For Barbara, it wasn’t that women were too stale or holier-than-thou for mass media, but that mass media was not always equipped to make logic of our bodies, our minds, and — most luscious of all when depicted well — our errors and hypocrisies. Likewise, today’s rush to meet a quota for inclusive media has failed to compute the forms these tales should take.
While racing to be the first to portray Eleanor’s lively gay life, The First Lady occasionally becomes a source of queer embarrassment. Unsubtly titled “shout out,” the sixth episode breaks a sweat trying — and failing — to narratively parallel Eleanor’s liaisons dangereuses with Michelle negging Barack into defying the Defense of Marriage Act; the queasy, entertainment equivalent of someone assuming that you are vegan just because you prefer the company of other women.
While racing to be the first to portray Eleanor’s lively gay life, The First Lady occasionally becomes a source of queer embarrassment.
But it’s the opposite that makes Eleanor and Hick’s relationship so seductive—and entices one to weather The First Lady to dine on the charming scraps delivered by Anderson and Lily Rabe, who stars as Hick. The affair ran counter to modern notions of visibility and gay marriage: it thrived in invisibility. Lacking a gay rights crystal ball, Eleanor benefitted from her husband’s status and the era’s paternalistic attitude towards womanhood. She was able to, for the most part, do as she pleased.
Eleanor’s relationship with Hick began between Franklin’s 1919 investigation into “vice and depravity” in the Navy, and his Congress passing a law to curb cruising in D.C. in 1935. And while this may seem bleak, it was actually a lively time to be queer in Washington. As David K. Johnson documents in his book The Lavender Scare, “In 1965, Confidential reported that ‘a generation ago, Washington was the capital of Fairyland, U.S.A. More lavender lads and lesbians worked there than anyplace on earth.’” Yet The First Lady, so hard-pressed to imbue queer history with meaning, numbly connects Eleanor’s heart with the underripe fruit of contemporary legislation.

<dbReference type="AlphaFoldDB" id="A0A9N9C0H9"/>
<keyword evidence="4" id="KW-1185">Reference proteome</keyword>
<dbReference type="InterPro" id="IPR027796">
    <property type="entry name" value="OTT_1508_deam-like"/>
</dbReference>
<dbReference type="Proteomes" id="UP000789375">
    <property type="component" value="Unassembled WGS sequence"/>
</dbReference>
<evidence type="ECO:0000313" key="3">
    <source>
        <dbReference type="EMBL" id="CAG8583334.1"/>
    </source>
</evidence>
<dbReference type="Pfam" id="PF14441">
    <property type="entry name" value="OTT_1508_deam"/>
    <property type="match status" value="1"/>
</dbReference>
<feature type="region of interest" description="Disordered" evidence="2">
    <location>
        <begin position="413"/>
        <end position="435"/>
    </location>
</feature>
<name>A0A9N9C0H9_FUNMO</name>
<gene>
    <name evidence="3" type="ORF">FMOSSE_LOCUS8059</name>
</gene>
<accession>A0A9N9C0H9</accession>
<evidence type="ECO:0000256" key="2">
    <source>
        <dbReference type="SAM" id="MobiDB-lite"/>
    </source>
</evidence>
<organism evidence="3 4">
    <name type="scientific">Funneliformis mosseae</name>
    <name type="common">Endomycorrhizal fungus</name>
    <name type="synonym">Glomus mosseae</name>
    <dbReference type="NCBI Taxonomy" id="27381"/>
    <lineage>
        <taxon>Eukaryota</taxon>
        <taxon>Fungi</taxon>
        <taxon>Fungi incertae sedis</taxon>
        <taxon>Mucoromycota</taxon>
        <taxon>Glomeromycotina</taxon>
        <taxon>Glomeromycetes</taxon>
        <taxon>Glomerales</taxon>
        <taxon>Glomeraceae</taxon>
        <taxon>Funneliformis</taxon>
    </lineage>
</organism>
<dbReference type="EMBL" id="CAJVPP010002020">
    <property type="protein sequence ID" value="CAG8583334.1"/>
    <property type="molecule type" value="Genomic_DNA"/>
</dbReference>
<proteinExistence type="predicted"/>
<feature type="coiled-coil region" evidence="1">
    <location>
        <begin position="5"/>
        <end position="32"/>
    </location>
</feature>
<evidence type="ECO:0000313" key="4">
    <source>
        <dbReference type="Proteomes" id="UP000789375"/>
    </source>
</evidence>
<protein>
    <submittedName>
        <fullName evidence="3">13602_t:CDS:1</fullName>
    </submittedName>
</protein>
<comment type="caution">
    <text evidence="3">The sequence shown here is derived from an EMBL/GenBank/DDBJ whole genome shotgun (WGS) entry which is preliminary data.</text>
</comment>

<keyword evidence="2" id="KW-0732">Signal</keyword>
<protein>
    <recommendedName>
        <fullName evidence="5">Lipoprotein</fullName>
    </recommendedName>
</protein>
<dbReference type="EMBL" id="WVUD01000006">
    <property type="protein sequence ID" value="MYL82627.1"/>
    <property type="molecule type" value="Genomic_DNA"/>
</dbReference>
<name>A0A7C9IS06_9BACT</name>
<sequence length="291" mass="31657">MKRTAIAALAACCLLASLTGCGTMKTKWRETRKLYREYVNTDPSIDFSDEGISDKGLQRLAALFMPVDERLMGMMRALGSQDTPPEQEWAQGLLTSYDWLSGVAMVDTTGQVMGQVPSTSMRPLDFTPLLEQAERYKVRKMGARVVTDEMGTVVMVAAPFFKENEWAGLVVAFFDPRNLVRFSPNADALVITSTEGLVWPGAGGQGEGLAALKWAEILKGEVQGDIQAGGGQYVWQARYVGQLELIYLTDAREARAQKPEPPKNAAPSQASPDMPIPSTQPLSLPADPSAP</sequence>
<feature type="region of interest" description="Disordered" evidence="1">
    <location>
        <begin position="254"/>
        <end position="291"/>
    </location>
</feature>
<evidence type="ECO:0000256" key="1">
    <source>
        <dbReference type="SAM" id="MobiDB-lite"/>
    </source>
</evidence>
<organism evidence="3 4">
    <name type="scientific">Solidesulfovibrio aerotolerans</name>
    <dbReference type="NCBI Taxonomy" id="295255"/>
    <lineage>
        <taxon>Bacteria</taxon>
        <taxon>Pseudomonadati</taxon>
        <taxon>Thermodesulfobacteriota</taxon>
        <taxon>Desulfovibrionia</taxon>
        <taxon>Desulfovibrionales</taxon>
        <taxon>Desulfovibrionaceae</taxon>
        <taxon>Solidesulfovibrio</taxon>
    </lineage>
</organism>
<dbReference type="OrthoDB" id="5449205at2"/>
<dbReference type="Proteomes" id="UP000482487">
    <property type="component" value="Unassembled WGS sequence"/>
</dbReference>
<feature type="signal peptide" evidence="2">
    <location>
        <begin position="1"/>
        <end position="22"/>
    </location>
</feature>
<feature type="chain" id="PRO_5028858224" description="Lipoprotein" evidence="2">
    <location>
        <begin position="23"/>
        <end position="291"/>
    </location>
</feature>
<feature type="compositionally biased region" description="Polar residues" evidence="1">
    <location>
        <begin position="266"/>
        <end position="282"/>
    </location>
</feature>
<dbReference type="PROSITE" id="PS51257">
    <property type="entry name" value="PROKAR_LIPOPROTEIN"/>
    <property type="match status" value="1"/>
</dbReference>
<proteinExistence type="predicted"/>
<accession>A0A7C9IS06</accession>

Eleanor and Hick’s courtship is one that strikes a nerve between the obscene and the banal. A First Lady conspired to move her younger lover into the White House, and scant few members of the public blinked! In another time and place, that might have resulted in a Perez Hilton doodle or spawned a viral TMZ headline. Or an impeachment trial. Instead, it strikes the queer viewer as both an egregious abuse of power, and some sort of fucked-up queer American Dream that one has been cheated out of. That story can’t be told in ten compartmentalized episodes that exercise more temperance than Eleanor did during her teetotaler phase.
To The First Lady’s credit, Eleanor is a challenging subject. Even in queer community, we split hairs in the effort to better connect with her: Was Eleanor bisexual or a lesbian? Was Lorena butch? Did they or didn’t they have sex? Ultimately, Lorena destroyed a great many of their most intimate epistles, leaving us to reckon with all that we do not know, and to trust our gut when appropriate. It can be grief-inducing to realize we may never really know Eleanor Roosevelt. But we too must enter the cemetery and gaze upon her sad facsimile until we experience a sense of magic and imagination. Or, as Barbara Hammer did, raucous humor.
It can be grief-inducing to realize we may never really know Eleanor Roosevelt.
In her 2000 film History Lessons, the filmmaker compiled an array of found footage to try to tell the story of early 20th-century queerness: including antiquated lesbian pin-ups, informative reels on unhealthy friendships between women, stag films, and anything else that she could find to suggest and attest to the undocumented delights of subversive female sexuality. Its unpredictable sixty-seven minutes are bookended by none other than Eleanor Roosevelt, delivering a seminal speech. Whenever Eleanor says “the rights of women,” the word “lesbian” is inserted before ‘women” in dubbing. The voice actor, credited as “Eleanor Roosevelt’s lesbian voice,” was Florrie Burke, Barbara’s long-term companion. This link between past and present lesbian romances, though farcical, is anything but tedious.
Ultimately, my lone concern where The First Lady is concerned is that the omnipotence of its talent and reach will dissuade others from trying to tackle the messy, torrid complexity of Eleanor’s life; that it will serve as the be-all, end-all for a biography that deserves context, fantasy, and even indictment. Where Eleanor is concerned, a happy medium between the avant-garde film and the lackluster episodic exists. And it remains ready for the taking.♦
History Lessons (2000) images courtesy Electronic Arts Intermix.